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UVic ingenuity builds a unique tricycle for blind children
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Around the ring

Three-and-a-half-year-old Jonathan Eby, son of faculty member Barbara Hawkins, test drives the special tricycle. Looking on is one of its builders, engineering co-op student Eric Auer. [Darren Stone photo]




Ticket to ride
UVic ingenuity builds a unique tricycle for blind children


Being able to ride a bike is something most kids take for granted. But it’s an activity that poses obvious challenges for blind children.

Not anymore.

A prototype tricycle developed by the University of Victoria Assistive Technology Team (UVATT) enables sight-impaired children between the ages of three to six to ride freely, without the worry of colliding with walls or other obstacles.

“These children have limited opportunities to get vigorous exercise and often have poor muscle development and tone,” says Dr. Nigel Livingston (biology), co-ordinator of UVATT. "Besides, just like any child, they’d get a thrill from riding around on a bike.”

UVATT, formed in 1999, is a group of about 40 UVic faculty, staff and students who volunteer their time and expertise to develop and test new devices for people with disabilities. Included on the team are machinists, computer scientists, electrical engineers, biologists, physiologists, psychologists, neuroscientists, technicians, and students.

One of UVATT’s first projects involved the design of a communication system based on brainwaves for severely disabled Victoria teenager Claire Minkley (The Ring, Sept. 20, 2001). “The Claire project,” as it became known, gained national and international media attention for its novelty and potential. The project is still ongoing.

Last fall, Livingston made a short presentation to therapists at the Queen Alexandra Centre for Children’s Health in Saanich, outlining UVATT’s objectives and capabilities. Within a month, the health centre presented Livingston with a three-item wishlist, including a tricycle that could be used to encourage movement, social interaction and play by blind or sight-impaired children.

Livingston turned for help to UVic engineering professor Afzul Suleman, whose mechanical engineering 350 course requires students to work in groups to design a specified device. Over the next two months five studentsPaul Francescutti, Tom Owen, Craig Rice, Anne Stukas and Jane Watsonworked with UVATT and the health centre to come up with a unique tricycle design. “The students were a pleasure to work with, enthusiastic and very talented,” says Livingston.

This past summer UVATT hired Eric Auer, a fourth-year engineering co-op student, to transform the design into reality. The goal all along had been to keep costs to a minimum, so two discarded tricycles were scavenged for parts. The resulting hybrid was made adjustable for children of different ages and sizes. The seat was also lowered to increase stability and ease of contact with the ground.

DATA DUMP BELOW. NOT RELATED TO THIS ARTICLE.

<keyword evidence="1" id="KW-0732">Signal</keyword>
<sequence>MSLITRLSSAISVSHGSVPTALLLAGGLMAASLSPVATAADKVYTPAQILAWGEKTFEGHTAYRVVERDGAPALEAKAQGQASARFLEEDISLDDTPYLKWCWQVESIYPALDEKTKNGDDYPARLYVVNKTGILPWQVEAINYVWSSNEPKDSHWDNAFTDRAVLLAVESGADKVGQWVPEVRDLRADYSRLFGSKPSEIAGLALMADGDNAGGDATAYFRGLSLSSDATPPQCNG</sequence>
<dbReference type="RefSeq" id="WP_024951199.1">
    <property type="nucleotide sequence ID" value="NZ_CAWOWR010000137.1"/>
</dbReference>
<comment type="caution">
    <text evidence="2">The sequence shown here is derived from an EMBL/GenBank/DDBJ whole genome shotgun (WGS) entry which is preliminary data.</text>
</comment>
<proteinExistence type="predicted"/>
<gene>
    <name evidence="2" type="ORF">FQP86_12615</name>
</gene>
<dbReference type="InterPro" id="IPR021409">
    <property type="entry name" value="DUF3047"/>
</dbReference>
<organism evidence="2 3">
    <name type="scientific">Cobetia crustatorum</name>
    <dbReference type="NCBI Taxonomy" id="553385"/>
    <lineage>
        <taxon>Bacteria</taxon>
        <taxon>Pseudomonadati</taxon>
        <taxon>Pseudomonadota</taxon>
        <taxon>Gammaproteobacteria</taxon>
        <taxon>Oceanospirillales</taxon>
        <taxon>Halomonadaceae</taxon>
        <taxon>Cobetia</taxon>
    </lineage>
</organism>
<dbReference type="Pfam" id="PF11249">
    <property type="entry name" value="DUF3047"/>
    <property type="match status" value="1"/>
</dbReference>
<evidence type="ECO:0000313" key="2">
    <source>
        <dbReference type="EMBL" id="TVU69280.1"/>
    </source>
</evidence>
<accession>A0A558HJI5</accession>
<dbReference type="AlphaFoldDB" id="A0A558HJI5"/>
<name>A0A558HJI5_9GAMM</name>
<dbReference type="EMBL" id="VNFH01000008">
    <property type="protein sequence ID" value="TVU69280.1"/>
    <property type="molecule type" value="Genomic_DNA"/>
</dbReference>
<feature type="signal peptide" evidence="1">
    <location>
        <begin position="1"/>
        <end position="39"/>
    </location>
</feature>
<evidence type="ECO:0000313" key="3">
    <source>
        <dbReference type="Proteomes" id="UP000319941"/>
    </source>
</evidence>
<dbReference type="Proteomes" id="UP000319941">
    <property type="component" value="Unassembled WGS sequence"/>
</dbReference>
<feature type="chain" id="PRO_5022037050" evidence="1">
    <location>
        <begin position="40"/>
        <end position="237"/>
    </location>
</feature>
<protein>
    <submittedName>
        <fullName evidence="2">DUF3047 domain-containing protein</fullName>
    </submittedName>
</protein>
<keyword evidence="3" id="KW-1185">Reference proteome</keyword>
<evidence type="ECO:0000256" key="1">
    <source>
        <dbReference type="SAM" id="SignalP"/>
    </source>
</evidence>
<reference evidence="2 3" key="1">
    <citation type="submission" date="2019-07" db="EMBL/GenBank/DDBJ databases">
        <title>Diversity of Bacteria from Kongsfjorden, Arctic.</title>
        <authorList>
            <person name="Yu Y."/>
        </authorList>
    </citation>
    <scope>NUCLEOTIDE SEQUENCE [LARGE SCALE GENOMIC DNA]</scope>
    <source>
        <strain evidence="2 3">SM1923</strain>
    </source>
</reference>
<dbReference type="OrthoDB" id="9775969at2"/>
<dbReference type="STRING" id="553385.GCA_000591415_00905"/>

The tricycle’s key features are two ultrasonic “sonar vision” sensors mounted on the handlebars that beep when the rider approaches objects or obstacles. “They’re the same as those used in Jaguars in their reversing systems,” says Livingston, who sought technical support from the engineers at the sensor manufacturer in Ontario. He was also assisted by Pat Kerfoot, the electronics technician in UVic’s biology department.

The prototype tricycle has already been to the Queen Alexandra for initial testing. After final adjustments are made, a second one will be built and delivered to the health centre, which is planning to showcase them in a live Webcast to childcare development centres across B.C. The bikes will then go to the homes of two of the health centre’s outreach childrenone in Langford and the other in Port Alberni.

In the meantime, the UVATT team is working on extending the tricycle’s sensor rangefrom eight to 15 feetand designing a tricycle for a young boy with dwarfism. Other devices are also in the works.

These projects demonstrate how UVic can be an excellent resource for the community, says Livingston. “There’s a huge need for special devices or technology for the disabled, but they’re generally not available because they’re so expensive to develop. At UVic we have all this fantastic expertise and equipment, so it’s just a question of bringing them all together.” For more information on UVATT projects, or to volunteer or make a donation, call Livingston at 721-7121 or